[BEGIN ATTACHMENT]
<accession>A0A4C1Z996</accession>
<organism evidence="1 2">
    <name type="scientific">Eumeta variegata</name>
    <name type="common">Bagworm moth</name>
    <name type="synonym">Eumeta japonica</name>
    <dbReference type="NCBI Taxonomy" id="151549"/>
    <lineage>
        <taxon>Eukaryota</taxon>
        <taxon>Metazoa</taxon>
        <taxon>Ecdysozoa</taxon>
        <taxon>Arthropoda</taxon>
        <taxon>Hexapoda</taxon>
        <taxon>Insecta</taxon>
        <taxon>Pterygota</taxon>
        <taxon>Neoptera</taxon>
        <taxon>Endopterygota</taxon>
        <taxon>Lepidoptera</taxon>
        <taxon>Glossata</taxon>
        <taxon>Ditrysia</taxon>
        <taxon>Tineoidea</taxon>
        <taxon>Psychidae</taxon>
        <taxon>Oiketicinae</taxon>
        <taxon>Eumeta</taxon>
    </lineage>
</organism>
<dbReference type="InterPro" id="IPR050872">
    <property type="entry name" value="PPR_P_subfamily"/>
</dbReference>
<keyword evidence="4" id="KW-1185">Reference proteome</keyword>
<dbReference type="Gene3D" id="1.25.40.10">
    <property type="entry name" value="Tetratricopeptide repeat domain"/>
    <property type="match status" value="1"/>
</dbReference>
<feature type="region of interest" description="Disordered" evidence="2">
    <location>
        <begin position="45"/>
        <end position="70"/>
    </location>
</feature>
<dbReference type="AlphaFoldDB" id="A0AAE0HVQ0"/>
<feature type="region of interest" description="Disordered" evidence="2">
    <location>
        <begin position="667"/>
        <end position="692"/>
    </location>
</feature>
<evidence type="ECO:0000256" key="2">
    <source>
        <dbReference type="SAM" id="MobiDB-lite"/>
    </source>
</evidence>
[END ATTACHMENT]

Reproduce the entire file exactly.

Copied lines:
<accession>A0A4C1Z996</accession>
<organism evidence="1 2">
    <name type="scientific">Eumeta variegata</name>
    <name type="common">Bagworm moth</name>
    <name type="synonym">Eumeta japonica</name>
    <dbReference type="NCBI Taxonomy" id="151549"/>
    <lineage>
        <taxon>Eukaryota</taxon>
        <taxon>Metazoa</taxon>
        <taxon>Ecdysozoa</taxon>
        <taxon>Arthropoda</taxon>
        <taxon>Hexapoda</taxon>
        <taxon>Insecta</taxon>
        <taxon>Pterygota</taxon>
        <taxon>Neoptera</taxon>
        <taxon>Endopterygota</taxon>
        <taxon>Lepidoptera</taxon>
        <taxon>Glossata</taxon>
        <taxon>Ditrysia</taxon>
        <taxon>Tineoidea</taxon>
        <taxon>Psychidae</taxon>
        <taxon>Oiketicinae</taxon>
        <taxon>Eumeta</taxon>
    </lineage>
</organism>
<dbReference type="InterPro" id="IPR050872">
    <property type="entry name" value="PPR_P_subfamily"/>
</dbReference>
<keyword evidence="4" id="KW-1185">Reference proteome</keyword>
<dbReference type="Gene3D" id="1.25.40.10">
    <property type="entry name" value="Tetratricopeptide repeat domain"/>
    <property type="match status" value="1"/>
</dbReference>
<feature type="region of interest" description="Disordered" evidence="2">
    <location>
        <begin position="45"/>
        <end position="70"/>
    </location>
</feature>
<dbReference type="AlphaFoldDB" id="A0AAE0HVQ0"/>
<feature type="region of interest" description="Disordered" evidence="2">
    <location>
        <begin position="667"/>
        <end position="692"/>
    </location>
</feature>
<evidence type="ECO:0000256" key="2">
    <source>
        <dbReference type="SAM" id="MobiDB-lite"/>
    </source>
</evidence>